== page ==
Specifics and facts can save your life


If you have ever heard me speak about the practice of providing feedback, you have heard about the importance of citing specific, factual behaviors so that the team member knows exactly what they did to deserve the reward or reprimand.   I heard a story the other day that put this into new perspective.

broken-window-theoryLinda and I are looking at replacing the windows in our house.  They’re old, drafty, some don’t work and I’ll be honest, I don’t like cooling (or heating) the neighborhood.  (More evidence that I have turned into my Dad.)  As we were talking to one window rep, John, he told us about a time a few years ago when the house next to his was being broken into.  It was daylight, so John not only heard the ruckus, but he also SAW the guy climbing through a window to get into the house.  He immediately called 911.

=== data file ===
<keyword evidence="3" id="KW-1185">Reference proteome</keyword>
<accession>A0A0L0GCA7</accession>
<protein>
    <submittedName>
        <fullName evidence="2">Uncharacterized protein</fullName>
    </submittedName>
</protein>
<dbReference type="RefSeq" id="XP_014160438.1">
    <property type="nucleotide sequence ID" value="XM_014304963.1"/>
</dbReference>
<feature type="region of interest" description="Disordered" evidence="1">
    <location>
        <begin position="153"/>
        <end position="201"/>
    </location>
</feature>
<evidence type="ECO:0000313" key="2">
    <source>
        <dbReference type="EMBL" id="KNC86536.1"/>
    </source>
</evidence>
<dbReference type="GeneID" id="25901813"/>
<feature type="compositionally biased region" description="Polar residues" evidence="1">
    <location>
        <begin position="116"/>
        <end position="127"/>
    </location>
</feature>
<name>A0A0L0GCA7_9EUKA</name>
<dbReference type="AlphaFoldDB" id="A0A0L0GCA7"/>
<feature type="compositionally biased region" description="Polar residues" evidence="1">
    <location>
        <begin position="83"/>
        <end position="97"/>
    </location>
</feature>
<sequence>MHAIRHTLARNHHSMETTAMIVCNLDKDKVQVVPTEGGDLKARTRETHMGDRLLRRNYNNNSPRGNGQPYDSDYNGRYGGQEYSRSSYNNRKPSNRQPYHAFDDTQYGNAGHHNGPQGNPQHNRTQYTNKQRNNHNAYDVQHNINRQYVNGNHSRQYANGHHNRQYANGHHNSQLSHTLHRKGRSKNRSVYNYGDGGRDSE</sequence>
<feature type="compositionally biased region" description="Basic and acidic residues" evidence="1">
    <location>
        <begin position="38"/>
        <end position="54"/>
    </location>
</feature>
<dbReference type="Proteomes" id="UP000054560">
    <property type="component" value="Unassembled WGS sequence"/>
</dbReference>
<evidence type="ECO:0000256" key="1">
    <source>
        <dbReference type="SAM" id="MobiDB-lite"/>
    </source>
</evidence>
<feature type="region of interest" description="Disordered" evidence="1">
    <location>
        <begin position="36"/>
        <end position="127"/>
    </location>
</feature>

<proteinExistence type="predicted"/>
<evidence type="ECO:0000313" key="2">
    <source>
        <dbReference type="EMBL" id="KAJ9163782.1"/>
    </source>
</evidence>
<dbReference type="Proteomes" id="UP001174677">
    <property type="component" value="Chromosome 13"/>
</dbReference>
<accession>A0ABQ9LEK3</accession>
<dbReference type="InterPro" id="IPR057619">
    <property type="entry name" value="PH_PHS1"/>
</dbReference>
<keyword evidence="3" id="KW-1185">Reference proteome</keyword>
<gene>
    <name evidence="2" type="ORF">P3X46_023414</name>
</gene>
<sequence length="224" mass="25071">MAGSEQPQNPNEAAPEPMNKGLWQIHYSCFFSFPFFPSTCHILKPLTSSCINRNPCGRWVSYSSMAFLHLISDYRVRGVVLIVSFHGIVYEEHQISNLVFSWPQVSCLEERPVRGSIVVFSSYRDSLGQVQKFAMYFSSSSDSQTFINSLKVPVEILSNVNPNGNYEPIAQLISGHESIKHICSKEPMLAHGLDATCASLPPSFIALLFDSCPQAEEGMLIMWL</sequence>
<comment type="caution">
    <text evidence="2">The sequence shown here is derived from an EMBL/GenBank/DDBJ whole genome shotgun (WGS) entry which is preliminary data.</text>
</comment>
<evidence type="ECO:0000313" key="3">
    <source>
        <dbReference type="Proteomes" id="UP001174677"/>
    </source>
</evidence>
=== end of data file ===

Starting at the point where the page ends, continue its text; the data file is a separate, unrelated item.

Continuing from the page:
He said the first cop got there in about 45 seconds.  Then another arrived, then another.  At one point, John was watching the action unfold in the front of his house when he turned around to see 2 more cops approaching his neighbor’s house from his back yard.  All in all, there were 14 cops that were dispatched and responded to this call.  All because of what John told the dispatcher.

After the perp was apprehended, John asked one of the officers why so many cops had been sent to this one location.  He was told that it was because when he called it in to 911, he said, “I saw someone breaking into the house next door.  He was wearing tan pants and black shoes.”  Because he said “I saw” and gave specifics, they knew he was talking about facts and that there was a real situation at hand.  Had he said “I think heard something” or “there might be something going on”, it would not have warranted the same attention.

Bringing this back to feedback (and really any communication), when the message is clear, detailed and factual, it is much more likely to provide the outcome or result you are looking for.

Thanks for reading!

Matt

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